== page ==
10 Ways to Help Our Bees


Do you love bees?  Do you want to see them thrive?  Here are a few action items for you to “bee” a hero:

1. Become a member of the Bee Girl organization!  We work hard every day for bees, and being a very small nonprofit, your generosity will go far in helping us achieve our mission.  Click here to sign up, and click here for even more ways to help.  

2. Plant flowers!  Our favorites are sunflowers, penstemon, and phacelia.  

3. Put that spray bottle down!  Even “organic” pesticides can kill bees dead.  Create a balanced system in your farm and garden to encourage beneficial insects, bacteria, and fungi, and let the biology to the heavy lifting for you.

4. Buy local honey – but be sure you’re getting what you pay for!  Watch out for labels that say “raw, local, pure, etc.”  There is no regulating body that defines and enforces these catch phrases, so find you beekeepers by reputation or at farmer’s markets, or find their honey at shops that sell locally produced goods.  Order Bee Girl Honey from our Etsy shop, or visit one of our partner retailers.   

5. Support farmers and ranchers that practice sustainable and regenerative agriculture!  Vote with your fork!  Know where your food comes from!  You are the end consumer, and you get to decide what kind of a world we get to live in with your food choices.  You don’t have to shop at a fancy-schmancy high-dollar food store, many farmer’s markets and CSA programs (Community Supported Agriculture) are less expensive than “cheap” national chains, and even accept EBT.  Not only are you helping your local farmers and community to become more productive, regenerative agricultural principals are congruent with good bee habitat practices.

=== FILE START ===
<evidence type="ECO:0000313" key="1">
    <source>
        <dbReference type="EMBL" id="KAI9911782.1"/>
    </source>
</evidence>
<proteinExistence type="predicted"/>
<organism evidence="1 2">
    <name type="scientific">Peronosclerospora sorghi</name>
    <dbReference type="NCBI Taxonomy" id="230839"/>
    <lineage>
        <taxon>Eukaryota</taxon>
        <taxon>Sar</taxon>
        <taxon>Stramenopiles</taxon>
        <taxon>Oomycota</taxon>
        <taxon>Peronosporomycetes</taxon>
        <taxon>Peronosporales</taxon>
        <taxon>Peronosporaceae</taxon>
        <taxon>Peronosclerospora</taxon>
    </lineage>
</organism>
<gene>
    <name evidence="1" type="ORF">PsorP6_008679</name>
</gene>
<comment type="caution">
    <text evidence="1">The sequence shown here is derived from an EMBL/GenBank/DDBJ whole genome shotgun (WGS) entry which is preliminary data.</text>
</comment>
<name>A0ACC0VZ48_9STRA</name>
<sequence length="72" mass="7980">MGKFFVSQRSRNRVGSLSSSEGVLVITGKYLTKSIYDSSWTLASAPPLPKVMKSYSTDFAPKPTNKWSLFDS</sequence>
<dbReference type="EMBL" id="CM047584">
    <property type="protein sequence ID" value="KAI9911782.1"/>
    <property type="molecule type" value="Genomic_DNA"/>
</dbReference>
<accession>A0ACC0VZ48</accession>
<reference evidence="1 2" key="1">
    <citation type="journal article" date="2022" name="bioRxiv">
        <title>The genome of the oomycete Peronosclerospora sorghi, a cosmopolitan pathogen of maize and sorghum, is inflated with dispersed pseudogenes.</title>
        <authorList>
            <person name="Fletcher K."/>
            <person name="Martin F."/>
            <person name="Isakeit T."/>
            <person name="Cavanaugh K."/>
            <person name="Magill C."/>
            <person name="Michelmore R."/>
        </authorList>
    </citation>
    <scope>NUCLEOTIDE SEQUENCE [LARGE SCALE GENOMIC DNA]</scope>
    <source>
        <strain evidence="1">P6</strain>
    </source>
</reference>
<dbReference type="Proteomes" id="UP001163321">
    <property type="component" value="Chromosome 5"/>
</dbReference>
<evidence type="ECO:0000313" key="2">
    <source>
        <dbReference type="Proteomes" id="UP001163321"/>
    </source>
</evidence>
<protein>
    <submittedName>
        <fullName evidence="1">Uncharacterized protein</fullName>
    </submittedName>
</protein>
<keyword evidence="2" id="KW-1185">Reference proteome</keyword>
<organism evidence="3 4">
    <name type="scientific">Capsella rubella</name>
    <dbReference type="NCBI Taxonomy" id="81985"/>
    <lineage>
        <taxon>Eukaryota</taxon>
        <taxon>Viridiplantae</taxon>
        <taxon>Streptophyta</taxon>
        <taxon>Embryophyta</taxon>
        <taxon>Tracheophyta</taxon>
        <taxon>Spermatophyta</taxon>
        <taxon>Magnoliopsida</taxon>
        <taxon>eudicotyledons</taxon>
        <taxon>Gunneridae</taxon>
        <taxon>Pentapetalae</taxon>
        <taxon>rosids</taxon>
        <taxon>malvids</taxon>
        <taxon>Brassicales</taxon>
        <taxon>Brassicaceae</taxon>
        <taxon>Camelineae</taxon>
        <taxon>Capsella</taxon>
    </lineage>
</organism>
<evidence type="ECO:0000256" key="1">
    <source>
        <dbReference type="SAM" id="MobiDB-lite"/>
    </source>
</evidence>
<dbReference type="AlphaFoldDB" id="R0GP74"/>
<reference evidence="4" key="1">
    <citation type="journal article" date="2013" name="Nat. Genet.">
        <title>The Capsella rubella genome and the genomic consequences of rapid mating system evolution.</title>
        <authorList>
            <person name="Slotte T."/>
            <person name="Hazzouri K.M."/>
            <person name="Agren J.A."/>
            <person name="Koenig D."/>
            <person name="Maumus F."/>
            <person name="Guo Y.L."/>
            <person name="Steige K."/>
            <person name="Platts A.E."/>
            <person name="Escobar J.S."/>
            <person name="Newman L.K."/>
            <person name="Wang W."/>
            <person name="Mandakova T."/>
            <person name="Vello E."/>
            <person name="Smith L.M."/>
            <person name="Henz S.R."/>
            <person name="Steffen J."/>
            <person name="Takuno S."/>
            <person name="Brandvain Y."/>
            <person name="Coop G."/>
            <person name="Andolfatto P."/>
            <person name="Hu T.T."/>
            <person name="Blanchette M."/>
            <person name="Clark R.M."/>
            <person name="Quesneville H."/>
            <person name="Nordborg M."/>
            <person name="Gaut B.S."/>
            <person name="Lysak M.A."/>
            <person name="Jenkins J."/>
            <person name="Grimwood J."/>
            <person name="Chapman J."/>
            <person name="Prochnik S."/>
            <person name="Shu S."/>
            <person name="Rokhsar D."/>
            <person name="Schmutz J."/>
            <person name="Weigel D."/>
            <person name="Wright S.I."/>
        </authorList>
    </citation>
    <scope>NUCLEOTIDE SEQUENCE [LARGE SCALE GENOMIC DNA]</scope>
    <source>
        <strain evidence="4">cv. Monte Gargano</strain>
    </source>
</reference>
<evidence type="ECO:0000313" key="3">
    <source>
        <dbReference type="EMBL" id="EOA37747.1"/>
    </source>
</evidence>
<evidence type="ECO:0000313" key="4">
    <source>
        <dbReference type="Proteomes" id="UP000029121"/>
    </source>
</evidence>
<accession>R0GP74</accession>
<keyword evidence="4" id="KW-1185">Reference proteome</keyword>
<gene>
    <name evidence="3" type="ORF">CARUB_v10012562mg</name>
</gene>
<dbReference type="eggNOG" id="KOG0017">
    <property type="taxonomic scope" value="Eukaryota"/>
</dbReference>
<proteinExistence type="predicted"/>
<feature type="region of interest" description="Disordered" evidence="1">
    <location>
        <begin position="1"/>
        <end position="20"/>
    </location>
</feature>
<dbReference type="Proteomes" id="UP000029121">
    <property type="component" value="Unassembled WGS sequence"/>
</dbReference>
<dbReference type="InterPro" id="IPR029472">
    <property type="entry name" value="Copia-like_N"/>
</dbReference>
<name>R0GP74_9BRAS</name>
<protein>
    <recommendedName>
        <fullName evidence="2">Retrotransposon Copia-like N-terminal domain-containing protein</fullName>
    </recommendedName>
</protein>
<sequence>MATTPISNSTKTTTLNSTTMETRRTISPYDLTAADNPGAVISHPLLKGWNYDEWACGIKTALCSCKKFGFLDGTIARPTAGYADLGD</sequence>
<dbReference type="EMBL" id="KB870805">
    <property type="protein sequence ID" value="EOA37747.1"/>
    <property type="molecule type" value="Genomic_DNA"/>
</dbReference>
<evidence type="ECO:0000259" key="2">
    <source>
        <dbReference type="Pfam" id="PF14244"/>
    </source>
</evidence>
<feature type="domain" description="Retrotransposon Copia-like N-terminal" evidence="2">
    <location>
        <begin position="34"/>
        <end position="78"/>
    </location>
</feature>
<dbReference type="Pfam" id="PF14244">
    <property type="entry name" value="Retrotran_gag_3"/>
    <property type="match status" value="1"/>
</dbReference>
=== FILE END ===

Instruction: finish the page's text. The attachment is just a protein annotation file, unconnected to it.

6. Water your bees!  Bees need just as much water as nectar and pollen in the hot seasons.  Keep a fresh bowl of water in your yard, or on your porch, and fill it with marbles or float some wine corks to give bees a place to land while they drink.

7. Provide bee shelter!  Beyond food and water, bees need somewhere to live.  You could become a beekeeper, or simply install a “native bee hotel” in your yard.  This could be anything from a fancy store-bought hut to a few raspberry canes tied up and left in a corner, to some bare dirt and dead leaves left alone. 

8. Support good policy!  Read beyond the headlines and go to draft language at your local, state, or the national level, and support policies that will help bees by sending letters and making phone calls to your lawmakers.  They want to hear from you!

9. Don’t be afraid!  Bees only eat nectar and pollen, and they are not interested in fried chicken or BBQ sauce.  Some solitary bees like male wool carder bees and carpenter bees are territorial and can be aggressive, but no male bees have stingers!!  Just let them go about their business, pollinating flowers, and watch where you step when you’re barefoot in the yard.  As Sue Monk Kidd tells us in The Secret Life of Bees, “Don't be afraid, as no life-loving bee wants to sting you. Don't swat. Don't even think about swatting. If you feel angry, whistle. Anger agitates while whistling melts a bee's temper. Act like you know what you're doing, even if you don't. Above all, send the bees love. Every little thing wants to be loved.”

10. Share what you know!  Bee-come an advocate for bees by sharing items 1 – 9 with your loved ones!